Sunday, March 1, 2020
Does your resume pass this key checklist Life is better with checklists: Highly Organized, Bilingual Administrative AssistantSummary:Ã This is a short list (or brief paragraph) of the key bullet points that make you most qualified for this particular job. This is a place where you can really tailor the content to the job description, to grab the attention of the reader (or robot reader seeking keywords). You can also use it to highlight your most relevant skills. A summary works best for job seekers who have deep experience or skills in their field.Objective:Ã This is a short statement letting the reader know your goal(s), coupled with your top-level qualifications. ItÃ¢â¬â¢s basically a formula: Strong traits + The role you want to fill + Good fit for the company = Objective. The objective works best for people without a lot of experience, or experience in a different field (changing careers).This section sets the tone for the rest of your resume, and can help make the difference between someone reading through the r est of the resume or tossing it aside.The Meat-and-Potatoes Section (Skills and Experience)This is the heart of your resume, so itÃ¢â¬â¢s extra important to make sure youÃ¢â¬â¢re not leaving anything out. You should include:Your Skills:Ã Whether you put these before or after your experience (depending on which you want to emphasize for the reader), itÃ¢â¬â¢s important to include a standalone section of bullet points describing your relevant skills. Be sure youÃ¢â¬â¢re only including the most relevant ones. Your abiding love and talent for playing the tuba may be a huge part of your life, but if itÃ¢â¬â¢s not directly relevant to the job for which youÃ¢â¬â¢re applying, leave it out.This section should include any applicable hard skills (specific job-related technology or certifications) and soft skills that can be directly applied to the job at hand.Work Experience:Ã These are separate listings for your most relevant jobs, working backwards through your career. Each w ork experience section should include:Job titleCompany nameDates worked4-6 bullet points outlining your most relevant duties there. As much as possible, describe achievements over simple tasks or responsibilities. You should also be choosy about which jobs you include. If youÃ¢â¬â¢ve already held two or three full-time jobs in your career, you can start leaving out part-time jobs or internships that you held in the past. If you need to include a job so it doesnÃ¢â¬â¢t look like you have large gaps, you can do that, but you donÃ¢â¬â¢t have to include too much information about your job unless itÃ¢â¬â¢s relevant to the one for which youÃ¢â¬â¢re currently applying. You can use those instead to highlight particular skills you used/developed.The Education Certifications SectionEducation is one of your best assets in a job search, and you should sing it loud and proud on your resume. Just make sure youÃ¢â¬â¢re including the most relevant education information, moving back in reverse order. If applicable, you should include:Professional training programs:Ã If youÃ¢â¬â¢ve completed a non-degree course or training program related to your field, include it here.Professional certifications:Ã If you have a license or certification in your field, include it here.College, university, or professional training program:Ã Unless youÃ¢â¬â¢re in high school, or youÃ¢â¬â¢re specifically asked about it, thereÃ¢â¬â¢s no need to include information about your high school education here. You also donÃ¢â¬â¢t need to include graduation dates if you donÃ¢â¬â¢t want to do so- employers are forbidden from asking you about your age, so if you feel like this would be offering too much info, you can just include the school name and the degree you received.The Nice-to-HavesIf you have room after including everything outlined above, then there are some other pieces of info you can include on your resume, if theyÃ¢â¬â¢re applicable to the job.Volunteer experience :Ã Are the skills or experience from this volunteer position relevant to the job youÃ¢â¬â¢re seeking? If so, include. If not, leave it out.Hobbies:Ã Again, make sure these are relevant to the job for which youÃ¢â¬â¢re applying.The Style ChecklistOnce youÃ¢â¬â¢ve got all your core info included in your resume, itÃ¢â¬â¢s time to take another pass and see how youÃ¢â¬â¢ve done, writing-wise. Is your resume:Saved as a standard document format?Ã Is your resume saved as an uncommon file extension, or one that most computers will readily recognize (like .doc or .pdf)?A short read?Ã Brevity is key here. WeÃ¢â¬â¢ve all heard the Ã¢â¬Å"one pageÃ¢â¬ rule, but if you simply have too much experience for one small page, make sure you havenÃ¢â¬â¢t gone overboard, length-wise.Organized in a clear and readable way?Ã The resume should be laid out in a clear, relatively uncrowded outline, so that the reader can easily follow whatÃ¢â¬â¢s going on. If youÃ¢â¬â¢re seeing ma ssive chunks of narrative text, go back and revise it into more manageable bullets. Margins should be no less than 1 inch all around, for readability. Your font should also be consistent all the way through, easy to read, black, and between 10-12 points.Full of action verbs?Ã Strong verbs can not only grab interest, they can help you cut down on your overall word count by getting straight to the heart of what you want to say.Customized for the job?Ã Generic resumes are not fun to read, and a one-size-fits-all behemoth may not get you the interview opportunity you want. Take the time to make sure that your skills and experience especially are directly relevant to the job/company for which youÃ¢â¬â¢re applying.Proofread?Ã This one is non-negotiable. No matter how eagle-eyed you may be, we all miss small mistakes in our own writing occasionally. Find a trusted friend or family member to check your resume for mistakes.Taking the time to check these elements help ensure that your final product ends up looking just as smooth and professional as you are.The Un-ChecklistIf you have any of these things on your resume, time to take them out. You should not include:Pictures or visual elements:Ã Unless youÃ¢â¬â¢re doing a portfolio or a visual resume, donÃ¢â¬â¢t illustrate your basic resume. And you definitely donÃ¢â¬â¢t need to include a picture of yourself.Lies:Ã Just donÃ¢â¬â¢t do it! If anyone questions you or catches you in a falsehood, I donÃ¢â¬â¢t think you need me to tell you that it would not be good for your hiring prospects for this job.References:Ã If the hiring process gets to the point where you need to provide references, youÃ¢â¬â¢ll be asked for them. ThereÃ¢â¬â¢s no need to include them upfront and take up valuable space on your resume.References to age, gender, or family statusÃ This information really isnÃ¢â¬â¢t necessary, and could introduce potential discriminatory elements, even though employers are forbidden from aski ng you about them.SoÃ¢â¬ ¦there you have it, your checklist for building a full and successful resume. Does your resume check all the right boxes?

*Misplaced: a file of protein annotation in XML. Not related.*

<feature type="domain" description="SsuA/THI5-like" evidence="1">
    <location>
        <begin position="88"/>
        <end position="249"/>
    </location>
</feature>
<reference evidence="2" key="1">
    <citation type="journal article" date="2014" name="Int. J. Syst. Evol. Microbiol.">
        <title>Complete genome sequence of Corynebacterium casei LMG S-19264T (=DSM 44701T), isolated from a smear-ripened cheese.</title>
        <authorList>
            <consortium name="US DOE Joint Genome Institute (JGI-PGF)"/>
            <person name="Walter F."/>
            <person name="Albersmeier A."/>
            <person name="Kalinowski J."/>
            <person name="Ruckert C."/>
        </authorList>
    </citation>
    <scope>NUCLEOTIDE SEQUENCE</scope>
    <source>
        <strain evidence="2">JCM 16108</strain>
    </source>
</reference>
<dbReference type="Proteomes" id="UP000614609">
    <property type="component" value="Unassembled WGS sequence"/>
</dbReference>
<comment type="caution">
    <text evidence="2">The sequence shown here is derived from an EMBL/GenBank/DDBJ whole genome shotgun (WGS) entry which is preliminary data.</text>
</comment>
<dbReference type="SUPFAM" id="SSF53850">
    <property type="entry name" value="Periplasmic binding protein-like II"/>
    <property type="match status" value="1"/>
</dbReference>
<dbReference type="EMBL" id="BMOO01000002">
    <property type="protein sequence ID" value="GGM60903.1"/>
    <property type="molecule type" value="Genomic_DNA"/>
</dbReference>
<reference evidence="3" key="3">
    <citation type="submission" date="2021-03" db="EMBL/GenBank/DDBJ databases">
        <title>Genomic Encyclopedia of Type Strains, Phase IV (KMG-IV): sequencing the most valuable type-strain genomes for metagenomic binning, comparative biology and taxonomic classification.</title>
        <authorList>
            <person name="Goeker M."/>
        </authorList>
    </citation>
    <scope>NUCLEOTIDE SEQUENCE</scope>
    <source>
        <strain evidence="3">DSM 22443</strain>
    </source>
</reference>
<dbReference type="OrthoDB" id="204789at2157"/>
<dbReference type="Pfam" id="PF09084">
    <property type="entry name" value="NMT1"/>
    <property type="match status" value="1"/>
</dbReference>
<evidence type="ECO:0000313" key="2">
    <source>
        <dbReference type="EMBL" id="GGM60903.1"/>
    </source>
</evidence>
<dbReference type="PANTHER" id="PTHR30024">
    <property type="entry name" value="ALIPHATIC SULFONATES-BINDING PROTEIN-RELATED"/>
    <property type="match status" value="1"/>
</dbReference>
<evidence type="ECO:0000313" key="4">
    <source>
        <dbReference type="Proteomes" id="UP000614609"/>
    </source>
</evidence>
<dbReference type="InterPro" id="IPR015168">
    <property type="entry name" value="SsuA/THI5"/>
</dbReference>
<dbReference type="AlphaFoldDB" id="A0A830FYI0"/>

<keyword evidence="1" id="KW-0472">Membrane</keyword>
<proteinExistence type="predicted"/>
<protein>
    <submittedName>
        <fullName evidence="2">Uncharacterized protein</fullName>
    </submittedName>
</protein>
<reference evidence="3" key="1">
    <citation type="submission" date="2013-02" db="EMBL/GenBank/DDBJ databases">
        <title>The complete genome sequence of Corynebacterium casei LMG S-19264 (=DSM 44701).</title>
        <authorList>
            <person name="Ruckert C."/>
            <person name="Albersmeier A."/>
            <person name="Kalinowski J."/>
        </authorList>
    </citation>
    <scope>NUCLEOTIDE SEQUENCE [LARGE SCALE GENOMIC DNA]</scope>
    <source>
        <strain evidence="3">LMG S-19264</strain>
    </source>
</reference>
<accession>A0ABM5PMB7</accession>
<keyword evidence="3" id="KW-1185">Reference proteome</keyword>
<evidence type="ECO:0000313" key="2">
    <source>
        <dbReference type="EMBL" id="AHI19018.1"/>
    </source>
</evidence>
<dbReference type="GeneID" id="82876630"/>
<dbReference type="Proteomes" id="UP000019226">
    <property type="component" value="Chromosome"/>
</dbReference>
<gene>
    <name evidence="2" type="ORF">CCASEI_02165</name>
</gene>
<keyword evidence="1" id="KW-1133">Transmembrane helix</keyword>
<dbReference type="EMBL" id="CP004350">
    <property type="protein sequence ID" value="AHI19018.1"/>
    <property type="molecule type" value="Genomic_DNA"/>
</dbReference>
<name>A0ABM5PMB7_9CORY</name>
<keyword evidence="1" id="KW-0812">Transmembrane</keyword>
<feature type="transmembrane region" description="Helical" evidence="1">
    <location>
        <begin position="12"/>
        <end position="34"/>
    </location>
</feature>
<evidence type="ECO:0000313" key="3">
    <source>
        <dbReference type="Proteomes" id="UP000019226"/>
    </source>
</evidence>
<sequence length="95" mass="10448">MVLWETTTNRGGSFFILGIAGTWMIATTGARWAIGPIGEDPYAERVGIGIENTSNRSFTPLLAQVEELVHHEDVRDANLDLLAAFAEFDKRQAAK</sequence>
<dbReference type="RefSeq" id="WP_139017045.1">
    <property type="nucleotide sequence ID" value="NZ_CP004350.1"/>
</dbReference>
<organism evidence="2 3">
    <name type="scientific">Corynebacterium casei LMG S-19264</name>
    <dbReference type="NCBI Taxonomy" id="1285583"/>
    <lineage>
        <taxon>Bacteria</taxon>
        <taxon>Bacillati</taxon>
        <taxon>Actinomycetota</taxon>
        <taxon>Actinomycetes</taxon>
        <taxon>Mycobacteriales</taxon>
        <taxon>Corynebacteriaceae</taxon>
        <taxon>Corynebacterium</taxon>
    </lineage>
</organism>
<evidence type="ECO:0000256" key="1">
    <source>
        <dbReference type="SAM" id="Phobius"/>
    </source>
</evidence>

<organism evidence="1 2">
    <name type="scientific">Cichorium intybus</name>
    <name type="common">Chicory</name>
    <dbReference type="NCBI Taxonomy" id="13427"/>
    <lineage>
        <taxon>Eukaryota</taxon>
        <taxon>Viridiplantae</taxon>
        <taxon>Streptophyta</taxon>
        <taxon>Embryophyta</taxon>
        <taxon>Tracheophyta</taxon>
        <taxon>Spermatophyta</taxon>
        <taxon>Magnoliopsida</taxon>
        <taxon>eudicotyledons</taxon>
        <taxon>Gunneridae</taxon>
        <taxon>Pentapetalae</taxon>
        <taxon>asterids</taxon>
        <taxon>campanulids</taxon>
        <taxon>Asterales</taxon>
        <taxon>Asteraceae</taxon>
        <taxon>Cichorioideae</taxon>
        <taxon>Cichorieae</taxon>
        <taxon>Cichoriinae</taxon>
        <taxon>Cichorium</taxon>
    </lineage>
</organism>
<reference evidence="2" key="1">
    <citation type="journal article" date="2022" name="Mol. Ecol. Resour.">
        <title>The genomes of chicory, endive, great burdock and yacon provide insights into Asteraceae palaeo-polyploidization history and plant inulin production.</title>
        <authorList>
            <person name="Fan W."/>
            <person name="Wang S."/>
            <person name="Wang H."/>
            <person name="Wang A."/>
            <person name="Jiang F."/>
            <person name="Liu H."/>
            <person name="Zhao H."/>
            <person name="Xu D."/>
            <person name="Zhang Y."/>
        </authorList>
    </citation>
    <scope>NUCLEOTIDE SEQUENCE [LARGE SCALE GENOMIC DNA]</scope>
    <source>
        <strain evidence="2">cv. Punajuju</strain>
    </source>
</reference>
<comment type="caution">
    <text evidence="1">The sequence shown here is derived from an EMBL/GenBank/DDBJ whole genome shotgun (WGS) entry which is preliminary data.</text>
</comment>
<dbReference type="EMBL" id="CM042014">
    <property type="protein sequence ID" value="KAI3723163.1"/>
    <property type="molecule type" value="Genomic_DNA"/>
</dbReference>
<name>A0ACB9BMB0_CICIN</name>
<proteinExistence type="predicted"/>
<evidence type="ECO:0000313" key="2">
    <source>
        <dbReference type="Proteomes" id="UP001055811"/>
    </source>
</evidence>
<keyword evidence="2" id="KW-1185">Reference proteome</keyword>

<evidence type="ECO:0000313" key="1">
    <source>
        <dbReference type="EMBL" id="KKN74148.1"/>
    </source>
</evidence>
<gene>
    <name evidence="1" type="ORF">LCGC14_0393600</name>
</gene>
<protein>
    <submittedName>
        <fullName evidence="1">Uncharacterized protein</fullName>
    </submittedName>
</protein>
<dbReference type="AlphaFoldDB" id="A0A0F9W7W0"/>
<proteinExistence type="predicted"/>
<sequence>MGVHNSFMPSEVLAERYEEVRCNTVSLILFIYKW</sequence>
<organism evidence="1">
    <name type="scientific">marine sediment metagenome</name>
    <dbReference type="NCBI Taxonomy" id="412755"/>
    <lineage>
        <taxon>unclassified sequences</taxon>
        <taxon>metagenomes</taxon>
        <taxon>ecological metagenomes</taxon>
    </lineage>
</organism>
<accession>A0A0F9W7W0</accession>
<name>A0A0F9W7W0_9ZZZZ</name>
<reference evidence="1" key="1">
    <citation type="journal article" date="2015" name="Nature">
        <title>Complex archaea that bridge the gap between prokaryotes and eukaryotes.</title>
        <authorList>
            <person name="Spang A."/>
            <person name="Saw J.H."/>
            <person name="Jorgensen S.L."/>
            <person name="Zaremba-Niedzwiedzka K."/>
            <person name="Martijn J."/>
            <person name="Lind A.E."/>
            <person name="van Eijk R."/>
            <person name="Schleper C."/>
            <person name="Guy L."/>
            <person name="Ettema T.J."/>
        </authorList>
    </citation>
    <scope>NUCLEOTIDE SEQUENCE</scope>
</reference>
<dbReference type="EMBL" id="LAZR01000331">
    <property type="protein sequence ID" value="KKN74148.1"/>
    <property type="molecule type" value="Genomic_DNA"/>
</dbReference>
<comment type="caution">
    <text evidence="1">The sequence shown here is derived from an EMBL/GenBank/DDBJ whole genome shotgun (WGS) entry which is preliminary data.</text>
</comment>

Friday, February 14, 2020
The salon in 1830s Paris - Essay Example Self-expression energizes the world with the emergence of imagination. A break from the traditional context brings life to the often misunderstood, lowly and virtually unknown individual. Friedrich Schlegel first uses the word romantic to describe emotions through imagination. His poems are a prime example of emotional content. Victor Hugo discusses it a bit rather clearly when he simply explains that the period introduces freedom from the tight chains and limited range of conventional literature. Romanticism offers a wide range of emotional and imaginative works. It brings together a bunch of talented artist. Prominent names which spearhead the style include Ann Radcliffe, Edgar Allan Poe, Charlotte Bronte, Mary Shelley, Sir Walter Scott, Madame de Lafayette, Voltaire, Rousseau and Charles Dickens. Numerous topics are tackled but love continues to be a favorite subject in poetry and prose. Love is filled with mysticism but a more sensual and a more colorful approach to it paves the way towards the exoticism. The English poet Lord Byron pioneers the exotic theme of romanticism. Inheriting part of the estate from his granduncle William, George Gordon Noel Byron begins publishing a set of poems entitled Hours of Idleness. But Childe HaroldÃ¢â¬â¢s Pilgrimage travelogue becomes instrumental in launching him to fame. European views are the main subject of the poems. The collection leads to four more tales that will cement his status as one of the greatest Romantic writers of his generation. Critics share a common observation that ByronÃ¢â¬â¢s works reflects his very own personal life. Emotions and imaginations are clearly visible in the works of Lord Byron. His marriage is mostly filled with extramarital affairs. In 1816, just a year after marrying his wife, he opts for legal separation. Because of his extramarital affairs, Lord Byron has been hounded by trouble most of his